Kris, Palembang, Sumatra, 19th century, suasa, wood, copper, gold.
Krises have deep symbolic and ritual meaning in Malay and Indonesian culture. A kris' blade is typically wavy, and the number of waves can range from three to more than thirty. Given the pre- Islamic roots of the kris itself, it is widely believed that the wavy form of the blade resembles that of a naga, or snake, in Malay-Javanese mythology.
The kris' hilt is the means by which one determines the style of the kris. Malay, Bugis and Sumatran kris often sport far more stylised and abstract hilts, recalling the form of deities and demons but without the features. This kris from the Raffles Library and Museum Ethnographic Collection comes from the city of Palembang in Sumatra. Old museum records say it once belonged to Sultan Pengeran Syed Ali of Palembang.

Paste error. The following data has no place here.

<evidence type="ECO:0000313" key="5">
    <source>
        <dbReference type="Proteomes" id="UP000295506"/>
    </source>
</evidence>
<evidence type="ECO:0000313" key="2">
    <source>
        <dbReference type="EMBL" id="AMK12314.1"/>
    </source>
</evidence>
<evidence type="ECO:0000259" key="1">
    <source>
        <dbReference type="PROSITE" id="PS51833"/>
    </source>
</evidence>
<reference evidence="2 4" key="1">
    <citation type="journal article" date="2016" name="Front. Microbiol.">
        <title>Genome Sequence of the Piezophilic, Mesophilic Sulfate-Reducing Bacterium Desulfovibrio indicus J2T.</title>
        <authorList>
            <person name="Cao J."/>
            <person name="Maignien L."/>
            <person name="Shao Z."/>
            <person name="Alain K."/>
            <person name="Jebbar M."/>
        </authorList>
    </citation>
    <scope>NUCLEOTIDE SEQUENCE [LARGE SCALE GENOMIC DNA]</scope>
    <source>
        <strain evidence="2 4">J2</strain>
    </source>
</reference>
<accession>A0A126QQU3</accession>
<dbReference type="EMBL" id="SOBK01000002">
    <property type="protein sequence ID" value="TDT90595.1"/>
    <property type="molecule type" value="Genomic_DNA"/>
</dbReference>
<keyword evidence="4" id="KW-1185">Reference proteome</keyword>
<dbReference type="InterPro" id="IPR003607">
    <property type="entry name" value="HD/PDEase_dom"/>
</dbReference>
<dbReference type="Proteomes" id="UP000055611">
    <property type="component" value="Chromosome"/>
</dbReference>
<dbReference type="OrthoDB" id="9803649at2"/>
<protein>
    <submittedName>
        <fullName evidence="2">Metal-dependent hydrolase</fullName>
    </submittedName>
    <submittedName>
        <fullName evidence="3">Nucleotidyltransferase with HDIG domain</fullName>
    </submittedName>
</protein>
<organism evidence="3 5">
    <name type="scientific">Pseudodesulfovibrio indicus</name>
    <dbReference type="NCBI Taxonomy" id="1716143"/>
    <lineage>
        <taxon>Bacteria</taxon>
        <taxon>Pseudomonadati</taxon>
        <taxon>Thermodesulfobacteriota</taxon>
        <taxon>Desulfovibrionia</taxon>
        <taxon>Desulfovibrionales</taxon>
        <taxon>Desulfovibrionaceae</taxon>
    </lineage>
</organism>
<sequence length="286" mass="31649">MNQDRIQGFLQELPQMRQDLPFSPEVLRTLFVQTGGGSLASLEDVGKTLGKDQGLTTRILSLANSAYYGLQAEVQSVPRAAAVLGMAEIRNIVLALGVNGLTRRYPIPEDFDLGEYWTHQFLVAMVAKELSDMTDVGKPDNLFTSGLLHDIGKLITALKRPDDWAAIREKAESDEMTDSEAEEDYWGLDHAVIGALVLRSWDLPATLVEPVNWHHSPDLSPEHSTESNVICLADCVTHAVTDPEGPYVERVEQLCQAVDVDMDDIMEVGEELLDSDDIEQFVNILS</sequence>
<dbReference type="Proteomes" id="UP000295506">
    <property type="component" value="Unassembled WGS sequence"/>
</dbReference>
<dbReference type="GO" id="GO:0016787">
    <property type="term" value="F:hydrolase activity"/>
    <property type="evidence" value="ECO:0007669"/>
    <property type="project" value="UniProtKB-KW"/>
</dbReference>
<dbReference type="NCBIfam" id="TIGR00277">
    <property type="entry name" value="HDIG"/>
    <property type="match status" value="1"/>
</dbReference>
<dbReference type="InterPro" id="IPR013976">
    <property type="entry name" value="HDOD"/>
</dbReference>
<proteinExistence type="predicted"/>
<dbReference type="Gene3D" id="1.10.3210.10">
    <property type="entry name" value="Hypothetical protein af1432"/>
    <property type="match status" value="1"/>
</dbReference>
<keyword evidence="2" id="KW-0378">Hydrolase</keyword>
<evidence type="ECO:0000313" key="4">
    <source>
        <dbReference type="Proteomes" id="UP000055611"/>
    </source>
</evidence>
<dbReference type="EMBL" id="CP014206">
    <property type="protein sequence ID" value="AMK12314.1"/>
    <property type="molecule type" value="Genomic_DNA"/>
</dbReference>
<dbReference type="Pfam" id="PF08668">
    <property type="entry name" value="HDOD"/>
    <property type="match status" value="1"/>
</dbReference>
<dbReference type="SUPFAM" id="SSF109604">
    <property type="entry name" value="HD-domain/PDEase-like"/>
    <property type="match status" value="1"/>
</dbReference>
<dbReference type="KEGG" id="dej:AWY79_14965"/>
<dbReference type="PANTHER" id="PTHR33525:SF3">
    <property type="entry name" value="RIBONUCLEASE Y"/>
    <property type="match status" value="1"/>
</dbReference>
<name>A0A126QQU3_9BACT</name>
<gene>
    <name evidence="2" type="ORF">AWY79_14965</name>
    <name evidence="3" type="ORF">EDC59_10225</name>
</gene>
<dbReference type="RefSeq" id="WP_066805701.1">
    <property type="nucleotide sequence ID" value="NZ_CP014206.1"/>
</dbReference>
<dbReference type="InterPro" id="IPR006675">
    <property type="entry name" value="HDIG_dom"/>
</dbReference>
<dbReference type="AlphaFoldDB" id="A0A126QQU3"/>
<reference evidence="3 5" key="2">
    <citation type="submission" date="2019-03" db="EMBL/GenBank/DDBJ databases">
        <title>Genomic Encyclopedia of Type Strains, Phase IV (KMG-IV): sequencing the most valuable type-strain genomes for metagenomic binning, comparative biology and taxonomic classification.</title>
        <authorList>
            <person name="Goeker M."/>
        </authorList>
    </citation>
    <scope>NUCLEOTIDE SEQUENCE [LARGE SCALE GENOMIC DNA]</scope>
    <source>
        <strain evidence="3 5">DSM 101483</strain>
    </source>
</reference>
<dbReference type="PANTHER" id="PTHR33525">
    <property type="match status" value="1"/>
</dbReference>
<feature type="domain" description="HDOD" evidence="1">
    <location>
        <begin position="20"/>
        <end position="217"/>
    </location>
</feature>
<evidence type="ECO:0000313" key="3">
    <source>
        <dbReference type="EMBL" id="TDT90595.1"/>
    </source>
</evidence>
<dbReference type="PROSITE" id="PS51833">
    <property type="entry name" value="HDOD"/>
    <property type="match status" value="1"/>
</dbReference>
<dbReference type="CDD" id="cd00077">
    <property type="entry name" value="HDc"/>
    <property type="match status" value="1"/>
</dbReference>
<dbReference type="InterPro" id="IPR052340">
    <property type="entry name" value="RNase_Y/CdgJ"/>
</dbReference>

The wavy blade is made from suasa, an alloy of copper, silver and gold. The image of a lion near the hilt is a symbol of power and royalty. The hilt and copper finger guard were probably later additions to the weapon. The kris entered the Raffles Library and Museum in 1912 and is part of a larger and significant collection of kris from the region, mostly collected during the colonial period. The presence of a large kris collection also reminds visitors that Singapore has always been a part of the region and continues to have strong cultural links to its immediate neighbours Malaysia and Indonesia.
This is an extract from "The Singapore Story through 60 objects" written by Kennie Ting, Director, Asian Civilisations Museum and Peranakan Museum & Group Director of Museums, National Heritage Board. This article was first published in Cultural Connections Volume IV 2019 by Culture Academy Singapore.